This video shows a vandalised car dealership in the US, and is not linked to unrest in South Africa

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A Facebook post shared thousands of times purports to show a video of a car dealership in South Africa being looted and vandalised. This is false: while South Africa is struggling to contain an outbreak of public disorder, the video was filmed in the United States in 2020.

The Facebook post, which has been shared more than 4,000 times since it was published on July 12, 2021, includes a video of several masked people, mostly in black clothes, vandalising cars in a showroom. 

The caption mimics the format of an urgent traffic alert and claims to show a “video update” from Pietermaritzburg, the capital city of South Africa’s KwaZulu-Natal province where shops and businesses have been destroyed and looted by rioting mobs. 

A screenshot of the false Facebook post, taken on July 12, 2021

 

AFP Fact Check also received the video on WhatsApp with a message indicating it had been “forwarded many times”, an automatic threshold that limits how the content is further disseminated to help “slow down the spread of rumors, viral messages, and fake news”. 

A screenshot of the same video, taken from WhatsApp on July 13, 2021

However, claims about the video are false; not only is it more than a year old, but it was taken in the United States. About 15 seconds into the clip, the name of the car dealership “Mercedes-Benz Oakland” pops up for a few seconds.

A Google search of the name brings up a car dealership in Oakland, California.

Another search for news related to the business shows several articles from June 2020 describing how looters caused millions of dollars in damage to the California-based Mercedes-Benz dealership.

Articles (here and here) linked the violence and opportunistic looting seen in the clip to protests that erupted following the murder of George Floyd, a black man who was killed by a white policeman in Minneapolis, United States.

This report added that the words “eat the rich” were spraypainted onto the showroom cars. The same phrase can also be seen in the video from the misleading post.

A screenshot of a vandalised car marked with the message "eat the rich", taken from the video in the false post on July 12, 2021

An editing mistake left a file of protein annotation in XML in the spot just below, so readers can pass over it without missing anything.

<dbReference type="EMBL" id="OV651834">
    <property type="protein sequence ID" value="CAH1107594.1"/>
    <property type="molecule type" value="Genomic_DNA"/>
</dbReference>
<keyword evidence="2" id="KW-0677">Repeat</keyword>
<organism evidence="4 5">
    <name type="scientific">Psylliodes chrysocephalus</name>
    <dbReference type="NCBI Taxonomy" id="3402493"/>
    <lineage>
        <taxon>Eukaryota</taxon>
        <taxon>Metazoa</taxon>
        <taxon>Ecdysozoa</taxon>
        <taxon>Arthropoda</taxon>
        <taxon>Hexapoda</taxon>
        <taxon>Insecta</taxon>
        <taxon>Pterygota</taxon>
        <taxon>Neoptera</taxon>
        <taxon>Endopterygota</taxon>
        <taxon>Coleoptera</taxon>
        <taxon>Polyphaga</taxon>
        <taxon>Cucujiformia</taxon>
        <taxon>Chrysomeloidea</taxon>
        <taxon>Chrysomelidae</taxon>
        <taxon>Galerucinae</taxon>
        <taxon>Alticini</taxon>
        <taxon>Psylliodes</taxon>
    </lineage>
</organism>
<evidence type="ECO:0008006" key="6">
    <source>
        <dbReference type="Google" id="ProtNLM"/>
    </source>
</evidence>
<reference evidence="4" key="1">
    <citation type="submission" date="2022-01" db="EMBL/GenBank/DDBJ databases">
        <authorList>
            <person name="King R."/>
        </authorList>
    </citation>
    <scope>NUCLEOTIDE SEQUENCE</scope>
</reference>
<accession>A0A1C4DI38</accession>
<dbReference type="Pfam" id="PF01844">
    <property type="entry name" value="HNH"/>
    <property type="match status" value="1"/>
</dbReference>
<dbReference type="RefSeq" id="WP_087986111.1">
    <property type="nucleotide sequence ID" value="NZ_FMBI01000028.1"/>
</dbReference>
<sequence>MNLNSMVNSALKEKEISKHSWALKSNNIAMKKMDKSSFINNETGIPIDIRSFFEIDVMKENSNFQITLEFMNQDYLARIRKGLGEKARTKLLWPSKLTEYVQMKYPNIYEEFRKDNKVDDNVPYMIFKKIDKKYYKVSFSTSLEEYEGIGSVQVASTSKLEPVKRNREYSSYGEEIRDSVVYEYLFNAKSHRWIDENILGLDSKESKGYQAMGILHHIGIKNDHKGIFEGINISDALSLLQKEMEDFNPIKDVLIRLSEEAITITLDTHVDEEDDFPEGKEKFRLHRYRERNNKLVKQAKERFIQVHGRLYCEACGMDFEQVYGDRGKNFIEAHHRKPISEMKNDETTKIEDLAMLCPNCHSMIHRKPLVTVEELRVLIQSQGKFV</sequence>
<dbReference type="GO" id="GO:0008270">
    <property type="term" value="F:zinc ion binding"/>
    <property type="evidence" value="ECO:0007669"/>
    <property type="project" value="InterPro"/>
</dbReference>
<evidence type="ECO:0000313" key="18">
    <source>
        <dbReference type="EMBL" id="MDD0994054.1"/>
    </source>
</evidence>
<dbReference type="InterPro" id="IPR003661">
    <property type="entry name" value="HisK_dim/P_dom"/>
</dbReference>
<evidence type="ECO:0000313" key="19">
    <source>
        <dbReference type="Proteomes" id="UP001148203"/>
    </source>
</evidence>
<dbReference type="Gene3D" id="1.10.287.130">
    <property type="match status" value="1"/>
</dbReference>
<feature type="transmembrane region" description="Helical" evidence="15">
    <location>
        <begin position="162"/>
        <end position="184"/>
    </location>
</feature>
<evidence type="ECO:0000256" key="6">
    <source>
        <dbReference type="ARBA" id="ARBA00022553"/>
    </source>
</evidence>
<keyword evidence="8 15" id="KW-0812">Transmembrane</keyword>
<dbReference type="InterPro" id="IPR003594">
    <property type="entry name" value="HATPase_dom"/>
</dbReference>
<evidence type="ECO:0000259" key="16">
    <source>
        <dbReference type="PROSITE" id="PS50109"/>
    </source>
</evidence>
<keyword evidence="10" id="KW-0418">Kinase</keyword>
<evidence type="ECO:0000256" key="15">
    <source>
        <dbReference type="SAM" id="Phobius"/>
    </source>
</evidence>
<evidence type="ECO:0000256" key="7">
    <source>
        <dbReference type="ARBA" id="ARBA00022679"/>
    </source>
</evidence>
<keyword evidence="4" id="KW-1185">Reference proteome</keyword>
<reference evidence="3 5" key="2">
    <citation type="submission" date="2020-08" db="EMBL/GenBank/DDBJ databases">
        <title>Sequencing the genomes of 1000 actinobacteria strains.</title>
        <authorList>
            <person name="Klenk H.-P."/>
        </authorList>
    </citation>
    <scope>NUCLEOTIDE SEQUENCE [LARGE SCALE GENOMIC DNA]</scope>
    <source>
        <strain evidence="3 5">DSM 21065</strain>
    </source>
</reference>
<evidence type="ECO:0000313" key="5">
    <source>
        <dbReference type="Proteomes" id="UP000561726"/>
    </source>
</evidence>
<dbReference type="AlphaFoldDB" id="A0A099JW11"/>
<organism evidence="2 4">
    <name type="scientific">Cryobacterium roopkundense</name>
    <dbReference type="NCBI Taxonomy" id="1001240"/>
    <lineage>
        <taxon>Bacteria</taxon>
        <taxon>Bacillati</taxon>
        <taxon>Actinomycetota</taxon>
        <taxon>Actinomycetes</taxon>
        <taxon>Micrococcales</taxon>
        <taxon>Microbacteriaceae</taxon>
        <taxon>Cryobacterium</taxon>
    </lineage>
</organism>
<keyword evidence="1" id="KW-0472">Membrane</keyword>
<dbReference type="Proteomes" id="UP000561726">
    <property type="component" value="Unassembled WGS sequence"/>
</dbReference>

Protests in South Africa

Unrest and violence in South Africa sparked by the imprisonment of ex-president Jacob Zuma earlier this month have escalated. As reported by AFP, South Africa’s army announced on Monday that it was deploying troops to two provinces (Gauteng and KwaZulu-Natal, where Zuma was jailed), and the economic hub of Johannesburg, to help quell mob violence and looting.

Police told AFP on July 12, 2021, that at least six people had been found dead in connection to the violence around the country, and more than 200 people have been arrested.

On June 29, the country’s top court sentenced Zuma to a 15-month term for refusing to comply with a probe into the corruption that stained his nine years in power. An application by Zuma for the court order to be rescinded is pending.

While some of the protests appear to have been triggered by Zuma’s incarceration, they have also taken place against a backdrop of steep unemployment and hardship inflicted by the toughening of Covid-19 restriction measures in South Africa. 

South Africa’s President Cyril Ramaphosa condemned “attempts to create confusion by sharing false images and videos, often from events that took place many years ago,” in a televised address to the nation on July 11, 2021. 

“I ask that you think carefully before sharing anything on social media or elsewhere that may not be accurate or verified,” Ramaphosa said.

July 13, 2021 Jacob Zuma was jailed earlier this month and not in June as we originally stated
July 13, 2021 This report was updated to include a paragraph about the video being shared on WhatsApp